Thursday, September 10, 2020

Anxiety In Kaduna As Old Panteka Market Awaits Demolition

Persistent rumour of the planned demolition of the Old Panteka Market on Enugu Street in the neighbourhood of the Kaduna State Polytechnic (Kadpoly), Kaduna, by the Governor Nasir Ahmed el-Rufai administration has sent fear into the traders in the market and all those who in one way or the other earn their livelihoods from the market.
The rumour has unsettled the artisans and traders there. Their fear is aggravated by the demolition of the popular Kasuwar Barci; a couple of kilometres away.
The market, said to have been established about over years ago, is said to have derived its name from a lady called Panteka, who made and sold aluminum pots at ‘Yantinka; now a section of the market.
With other artisans and traders meeting Lady Panteka at her location and their growing number over the years; even after her death, the location grew to become one of the famous building materials and carpentry products markets in Nigeria.
As one of the “Taiwans” of Nigeria; with regards to designing and fabrication of interior decor and a wide range of other office and household materials, the Old Panteka Market has about 40 sections; each housing thousands of artisans of a particular product.
The market has been a practical training ground for students of Kadpoly and other institutions in Kaduna and some northern states.
With the fear over the demolition, the Rector of Kadpoly, Prof. Idris Bugaje, has appealed to the state government to rescind its reported decision to demolish the market, and instead, declare it a heritage site because of its historical background as the oldest 
fabrication skills hub in Northern Nigeria.
Prof. Bugaje said, “Let me use this opportunity to appeal to Gov. Nasir el-Rufai to declare Old Panteka Market a state heritage site,” and advised that, “Don’t demolish it; make it a heritage site, at least for the state.”
The rector suggested that, “If you want to have another site, the Old Panteka Market should be maintained. It will be good if the old market is improved upon, upgraded and turned into a heritage site just like what can be found in Newcastle in the UK and Kuala Lumpur in Malaysia.”
He observed that the demolition of the market would plunge artisans, traders and so many other people transacting business with the market and the polytechnic into difficulties.
Alhassan Ali, a timber trader at the market, said, “Demolition of Old Panteka Market will portend disaster for us, especially I, who has known no other place to source for my livelihood than the market.
“Having been trading in this market for over 45 years, I have known no other trade than this and I am too old to move and start afresh somewhere even if we are told to relocate.
Rabiu Ali (55), a doors and windows trader who has been in the market for over 20 years, said, “I may not be wrong if I say about a million people feed from this market daily considering the fact that each of the about 40 trades has thousands of artisans, apprentices, traders and labourers feeding from it.”
Ali said, “Hundreds of technical and other related courses students from Kadpoly and Kaduna State University (KASU); and even secondary schools in this state, acquire their practical training here,” and queried that, “What will be their plight if the market is demolished? They will have a bleak or no future.”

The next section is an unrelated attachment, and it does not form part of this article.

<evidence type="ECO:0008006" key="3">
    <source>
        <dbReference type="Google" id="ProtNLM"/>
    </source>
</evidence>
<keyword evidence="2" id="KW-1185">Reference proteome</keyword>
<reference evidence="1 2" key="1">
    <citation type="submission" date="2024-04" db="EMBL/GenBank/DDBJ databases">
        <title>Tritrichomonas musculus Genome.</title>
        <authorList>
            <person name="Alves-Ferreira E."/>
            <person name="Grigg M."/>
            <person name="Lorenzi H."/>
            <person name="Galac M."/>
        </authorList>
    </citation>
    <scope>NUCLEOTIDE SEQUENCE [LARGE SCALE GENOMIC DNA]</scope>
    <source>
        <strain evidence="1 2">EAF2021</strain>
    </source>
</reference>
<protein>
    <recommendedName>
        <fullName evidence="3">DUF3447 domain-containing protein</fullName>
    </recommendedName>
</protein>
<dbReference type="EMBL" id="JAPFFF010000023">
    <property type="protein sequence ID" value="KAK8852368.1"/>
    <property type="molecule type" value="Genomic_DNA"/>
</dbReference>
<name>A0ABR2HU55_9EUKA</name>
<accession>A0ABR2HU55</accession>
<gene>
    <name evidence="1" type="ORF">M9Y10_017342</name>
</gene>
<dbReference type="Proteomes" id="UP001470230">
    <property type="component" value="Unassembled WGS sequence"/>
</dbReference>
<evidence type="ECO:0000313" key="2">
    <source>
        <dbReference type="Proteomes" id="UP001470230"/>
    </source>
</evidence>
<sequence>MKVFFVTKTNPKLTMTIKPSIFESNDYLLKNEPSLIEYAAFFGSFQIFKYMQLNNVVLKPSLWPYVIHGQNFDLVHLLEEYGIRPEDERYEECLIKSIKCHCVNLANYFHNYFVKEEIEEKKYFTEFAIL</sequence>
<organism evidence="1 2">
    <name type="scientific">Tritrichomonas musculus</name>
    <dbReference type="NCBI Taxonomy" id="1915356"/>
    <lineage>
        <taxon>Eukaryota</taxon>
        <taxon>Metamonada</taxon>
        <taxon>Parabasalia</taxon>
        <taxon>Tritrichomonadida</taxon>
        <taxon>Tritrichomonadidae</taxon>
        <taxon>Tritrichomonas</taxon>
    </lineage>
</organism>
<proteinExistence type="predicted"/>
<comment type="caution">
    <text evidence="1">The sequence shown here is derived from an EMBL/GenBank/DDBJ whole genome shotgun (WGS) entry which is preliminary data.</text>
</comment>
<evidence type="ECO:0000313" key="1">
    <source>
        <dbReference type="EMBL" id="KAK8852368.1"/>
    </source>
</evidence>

He, therefore, advised that, “Old Panteka Market, instead of being demolished, should by now have branches across Kaduna Metropolis, and even other places across the country. These branches can be regularly consulting us here on their trades.”
He observed that even if the traders and artisans were relocated, they might be plunged into untold hardship while struggling to pick up and start afresh, saying that it might even be the end of business for a large percentage of them.
Aminu Yakubu (35), a welder at the market, said, “Because a large percentage of the artisans, apprentices, traders and labourers may have nowhere to go and nothing to do if the market is demolished, they may plunge into crime and drugs.”
Mallam Zakariya Umar (63), a carpenter, said, “Old Panteka is more than a vocational skills training ground; it is a manufacturing industry. The market has reduced the burden of unemployment for the Nigerian society. We have a very large population of degree and diploma holders employed as artisans under the various trades across the market.
“We don’t just practically train technical courses students of the polytechnic for weeks and months, we even do final year projects for some of them. I have graduated a degree holder and I am training two diploma holders.”
He, therefore, said, “Demolishing the market and possibly relocating the traders and artisans will throw many of us into difficulties, because we may not be able to pick up again. In fact, some of us may have to seek other trades elsewhere, while others may be impoverished forever.”
He further said, “With hundreds of thousands of youths within the age range of 13 to 40 feeding here daily, crime and drugs in the metropolis have been reduced. Therefore, demolishing the market will throw about a million people into penury, crime and drugs.
Abdullahi Ahmed, a trader on Enugu Street, said, “The business of eateries thrives here. A large population of hawkers of eatables flood the market daily from many wards of the metropolis like Rigasa and Tudunwada.
Ahmed said, “I believe even if it is demolished the traders and artisans may be relocated; but the point is that it will cause so many problems to so many people in the neighbouhood initially, and forever for many.
“I can confidently tell you that majority of us, the market’s neighbours, who have relied on the market, will be thrown out of business if it is demolished and relocated.”


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